Cathy Kroll

Microlectures Project Report (Spring 2015)

Being part of the microlectures project this semester was like taking a trip into a new country: I started as a microlecture “tourist” and found myself happily becoming a microlecture native. While I had used many different digital applications in my teaching prior to this semester, I had never used Camtasia before. Quickly, though, with the expert help of Tim Hensel, I became adept at recording, editing, importing music and visuals, using annotation and fade effects, and so on. The five microlectures I created grew in their sophistication and playfulness, and I delighted in the feedback I received fromstudents—especially those in my pedagogical grammar class.

I began by creating two microlectures for my Sophomore Year Research and Creative Experience (SYRCE) course, English 273: one an introduction to an important course topic (the Romantic era in European literature and music), the other a reading guide on the conclusion of Charlotte Bronte’s Jane Eyre that my students suggested that I create. (I had shown them the first microlecture on the Romantic era, and I think that it made a reasonably good, but not a profound impression on them. They suggested that a practical and useful microlecture would be the reading guide, since I was already creating these guides every week for my students to help them focus on key elements of the reading.)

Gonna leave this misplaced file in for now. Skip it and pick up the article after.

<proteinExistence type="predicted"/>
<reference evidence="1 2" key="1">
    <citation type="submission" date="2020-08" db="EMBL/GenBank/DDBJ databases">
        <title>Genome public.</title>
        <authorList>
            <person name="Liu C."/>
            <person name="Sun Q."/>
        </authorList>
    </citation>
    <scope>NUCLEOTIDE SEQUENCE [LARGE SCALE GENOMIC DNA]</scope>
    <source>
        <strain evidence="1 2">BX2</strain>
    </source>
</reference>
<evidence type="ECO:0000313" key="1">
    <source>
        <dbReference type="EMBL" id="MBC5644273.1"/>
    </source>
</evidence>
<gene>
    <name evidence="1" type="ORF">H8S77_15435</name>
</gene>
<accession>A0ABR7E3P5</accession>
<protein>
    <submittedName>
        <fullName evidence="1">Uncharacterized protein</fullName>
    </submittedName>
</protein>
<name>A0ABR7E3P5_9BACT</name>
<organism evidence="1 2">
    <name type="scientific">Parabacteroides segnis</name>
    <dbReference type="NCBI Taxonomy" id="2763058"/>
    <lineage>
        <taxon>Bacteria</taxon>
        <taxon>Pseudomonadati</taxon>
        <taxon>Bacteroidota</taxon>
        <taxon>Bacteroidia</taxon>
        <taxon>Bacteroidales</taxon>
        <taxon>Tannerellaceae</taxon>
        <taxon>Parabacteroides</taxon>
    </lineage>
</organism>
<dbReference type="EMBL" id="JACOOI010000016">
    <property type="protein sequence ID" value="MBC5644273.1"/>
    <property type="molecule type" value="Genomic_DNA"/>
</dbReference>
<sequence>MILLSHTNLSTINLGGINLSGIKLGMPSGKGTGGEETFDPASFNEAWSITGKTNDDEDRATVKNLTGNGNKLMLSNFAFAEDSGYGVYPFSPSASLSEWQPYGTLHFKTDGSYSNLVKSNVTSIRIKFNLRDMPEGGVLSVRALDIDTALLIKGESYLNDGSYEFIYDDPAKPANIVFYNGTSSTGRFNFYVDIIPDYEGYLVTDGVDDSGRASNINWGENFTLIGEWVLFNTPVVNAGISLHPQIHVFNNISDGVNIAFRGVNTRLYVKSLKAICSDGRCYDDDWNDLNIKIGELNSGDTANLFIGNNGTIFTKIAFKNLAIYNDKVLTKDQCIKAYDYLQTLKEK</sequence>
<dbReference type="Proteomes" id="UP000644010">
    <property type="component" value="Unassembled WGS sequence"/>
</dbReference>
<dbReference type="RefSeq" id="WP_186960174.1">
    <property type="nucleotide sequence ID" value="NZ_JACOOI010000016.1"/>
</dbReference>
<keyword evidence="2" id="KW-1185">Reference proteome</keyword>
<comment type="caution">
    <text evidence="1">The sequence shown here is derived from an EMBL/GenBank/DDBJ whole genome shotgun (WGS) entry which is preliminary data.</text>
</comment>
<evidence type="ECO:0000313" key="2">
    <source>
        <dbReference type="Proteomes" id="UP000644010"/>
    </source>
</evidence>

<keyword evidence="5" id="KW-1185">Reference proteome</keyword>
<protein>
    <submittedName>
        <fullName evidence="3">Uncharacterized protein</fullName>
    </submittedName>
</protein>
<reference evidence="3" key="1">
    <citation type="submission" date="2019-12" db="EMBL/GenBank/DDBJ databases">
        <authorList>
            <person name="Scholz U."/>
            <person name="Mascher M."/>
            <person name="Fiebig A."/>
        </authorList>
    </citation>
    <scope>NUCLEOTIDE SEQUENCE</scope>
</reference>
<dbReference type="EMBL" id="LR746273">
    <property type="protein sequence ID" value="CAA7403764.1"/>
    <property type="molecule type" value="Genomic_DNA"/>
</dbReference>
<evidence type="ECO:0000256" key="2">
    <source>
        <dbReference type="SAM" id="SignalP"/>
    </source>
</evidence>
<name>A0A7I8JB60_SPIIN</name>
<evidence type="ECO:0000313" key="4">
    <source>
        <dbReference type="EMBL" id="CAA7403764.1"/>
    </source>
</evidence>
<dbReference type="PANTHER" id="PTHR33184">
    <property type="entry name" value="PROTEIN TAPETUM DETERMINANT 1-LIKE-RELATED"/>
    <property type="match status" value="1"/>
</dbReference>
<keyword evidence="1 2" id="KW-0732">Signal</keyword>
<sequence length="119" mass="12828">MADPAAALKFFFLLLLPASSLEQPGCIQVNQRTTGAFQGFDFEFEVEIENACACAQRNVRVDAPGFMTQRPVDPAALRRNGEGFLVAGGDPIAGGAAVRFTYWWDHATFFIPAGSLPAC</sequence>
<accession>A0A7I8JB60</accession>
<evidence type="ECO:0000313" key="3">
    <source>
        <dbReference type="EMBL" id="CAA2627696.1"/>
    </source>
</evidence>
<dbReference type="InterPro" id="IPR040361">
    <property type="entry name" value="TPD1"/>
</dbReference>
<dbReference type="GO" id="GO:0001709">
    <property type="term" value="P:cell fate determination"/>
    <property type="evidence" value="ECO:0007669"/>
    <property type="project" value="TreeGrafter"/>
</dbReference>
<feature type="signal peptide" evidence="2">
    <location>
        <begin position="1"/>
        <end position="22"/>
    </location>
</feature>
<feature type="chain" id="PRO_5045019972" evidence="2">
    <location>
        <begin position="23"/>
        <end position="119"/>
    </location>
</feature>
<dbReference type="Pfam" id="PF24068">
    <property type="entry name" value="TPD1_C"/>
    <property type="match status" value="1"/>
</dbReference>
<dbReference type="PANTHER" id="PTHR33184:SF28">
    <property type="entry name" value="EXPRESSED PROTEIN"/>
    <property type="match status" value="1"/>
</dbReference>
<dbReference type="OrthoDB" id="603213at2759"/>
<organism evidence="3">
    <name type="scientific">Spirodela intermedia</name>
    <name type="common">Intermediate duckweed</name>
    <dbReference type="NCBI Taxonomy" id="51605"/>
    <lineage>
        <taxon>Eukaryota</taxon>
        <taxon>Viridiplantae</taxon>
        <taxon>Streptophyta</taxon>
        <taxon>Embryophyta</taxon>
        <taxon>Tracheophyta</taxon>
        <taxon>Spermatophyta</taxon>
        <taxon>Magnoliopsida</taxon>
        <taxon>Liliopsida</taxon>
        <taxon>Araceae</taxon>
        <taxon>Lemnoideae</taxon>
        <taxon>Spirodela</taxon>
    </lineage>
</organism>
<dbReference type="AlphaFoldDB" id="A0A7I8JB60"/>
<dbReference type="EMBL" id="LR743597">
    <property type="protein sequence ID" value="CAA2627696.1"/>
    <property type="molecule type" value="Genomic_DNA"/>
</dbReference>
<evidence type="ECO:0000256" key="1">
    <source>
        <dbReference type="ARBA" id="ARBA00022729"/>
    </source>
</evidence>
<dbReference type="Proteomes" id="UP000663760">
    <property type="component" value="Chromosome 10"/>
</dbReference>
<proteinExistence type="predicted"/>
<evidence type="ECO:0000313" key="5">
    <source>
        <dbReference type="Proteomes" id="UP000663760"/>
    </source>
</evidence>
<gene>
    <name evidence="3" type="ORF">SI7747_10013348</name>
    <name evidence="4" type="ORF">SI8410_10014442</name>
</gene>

From these two initial microlectures for the SYRCE course, I moved on to explore the usefulness of microlectures for my pedagogical grammar course, English 379. Here is where I believe the microlecture format had a dramatic instructional effect. I created three microlectures for this course: all of them on difficult concepts (or “muddiest points”) that students traditionally have had considerable trouble with. The first microlecture focused on restrictive and nonrestrictive clauses; the second one addressed nominals; and the third microlecture treated the concepts of the form and function of particular grammatical elements. Many of my students told me that they watched the three microlectures multiple times each outside of class (I also played the microlectures in class as part of the day’s lessons). When I played the microlecture on form and function in class, I provided students with an accompanying handout with examples I referenced in the microlecture; students commented on how valuable it was for them to have the handout in front of them as they viewed the microlecture.

In this last microlecture, I used a musical introduction (electronic/house music) of about 6 seconds. This provoked quite a lot of enthusiastic comment; in fact, some students quite obviously were clamoring for more music. So, I created a longer musical introduction as well as a musical conclusion to that microlecture and posted the link on Moodle.

In order to get specific feedback on the microlectures, I gave my pedagogical grammar students a formal survey I designed. Here is a representative sampling of the feedback I received:

  • “So, so helpful! More would be even better.”
  • “The videos were nice to go back to. I wish you had done more of these!”
  • “I really enjoyed the microlessons. I found them helpful for understanding and for review. The music one was very fun.”
  • “Nominals was exceptionally useful; all were great. I watched one outside of class.”
  • “The one on nonrestrictive clauses was mega helpful.”